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Wax Injector


Since we started making jewellery, we have always attempted to make our own equipment.  This is for a number of reasons:

 Firstly, the equipment we make is tailored exactly to our needs - we do not make tens of thousands of items and most of our jewellery is small.  Most commercial equipment is far too large for our needs and in any case we do not have the space.

Secondly, we can adjust our own equipment to meet a specific, maybe one-off need, since we know how it was made and how to take it apart, make adjustments and re-assemble.  Often commercial equipment is made to prevent user access - in our opinion, quite rightly.

Thirdly, we can make equipment which is not available commercially and is designed for a specific purpose - which no one else could possibly want.

And last, discounting the inevitable scrap produced by creating equipment which needs to be 'tweaked' before it will work as required, commercial equipment is too expensive. It is often too large and uses too much power.  We would rather spend our money on raw materials rather than equipment which we may only use spasmodically.

We are embarking on Investment Casting to produce jewellery and will be making all our own equipment.  The most complex of which will be the wax injector.  A wax injector 'sqirts' liquid wax into a cavity created in a rubber mould for later insertion into a casting flask.  We might intend making silver earrings from acorns, for example.  The acorns will be surrounded with silicone rubber in a frame and once cured the rubber will be parted and the acorns removed.  Every time we wish to make an acorn earring, we will squirt wax through a channel in the rubber so that it fills the acorn shaped cavity.  The wax must be molten and forced under pressure into the mould.  This is the function of a wax injector.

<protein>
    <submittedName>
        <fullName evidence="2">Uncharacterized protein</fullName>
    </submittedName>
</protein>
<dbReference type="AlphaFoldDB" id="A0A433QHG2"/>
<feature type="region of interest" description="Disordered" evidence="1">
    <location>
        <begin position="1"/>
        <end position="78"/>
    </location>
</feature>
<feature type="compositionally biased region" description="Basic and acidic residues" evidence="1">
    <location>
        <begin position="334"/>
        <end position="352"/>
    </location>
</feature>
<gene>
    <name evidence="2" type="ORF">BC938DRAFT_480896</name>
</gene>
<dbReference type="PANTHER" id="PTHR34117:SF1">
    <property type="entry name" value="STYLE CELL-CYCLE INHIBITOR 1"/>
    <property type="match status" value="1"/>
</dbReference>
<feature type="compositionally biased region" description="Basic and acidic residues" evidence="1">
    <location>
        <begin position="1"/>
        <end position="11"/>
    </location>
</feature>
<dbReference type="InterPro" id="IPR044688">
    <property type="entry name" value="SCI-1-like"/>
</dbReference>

There are many commercial injectors available.  But we want a small one.  We do no want to melt 1.5kg (the smallest we could find) of wax every time we make a pair of acorn earrings.  Most commercial injectors are about 4' high and weigh upwards of 15kg and cost a minimum of £300.

Ours will be small, low power, fully adjustable and hopefully cheaper than £300 (but based on past experience this may be wishful thinking).

The initial plans are shown below and I will be updating this page as we progress (hopefully)!







Schematics of wax injector.

Well, I have made some progress and all seems to be working well - just a nozzle, oil bath and various other equipment to make and we'll be ready to cast some metal!


wax injector assembly

The nozzle proved to be far, far too long. Once set up, the biggest problem was getting the injection nozzle up to a temperature such that the wax would not solidify.  In the end, most of the tubing was removed and replaced with the nozzle shown below:


This is now working well, with a wax  temperature of 80C and a nozzle temperature of 72C. The heater is a Kanthal coil running at 130W with a 30V AC transformer controlled by an aquarium heater controller.  It amazes me how slow wax is melts inside the pressure vessel.  I tried using vegetable oil as a heating medium but this gets too hot locally and the whole room soon had an odour reminiscent of a fish and chip shop.  Water evaporates from the heating bath so needs a regular top up.  The pressure is achieved through a bicycle foot pump - well it was to begin with.  Now we use an Argon cylinder which we use primarily for our plasma arc welder - is so much easier to adjust the pressure to between 5 and 10 psi.  If anyone would like detailed plans, please let me know.



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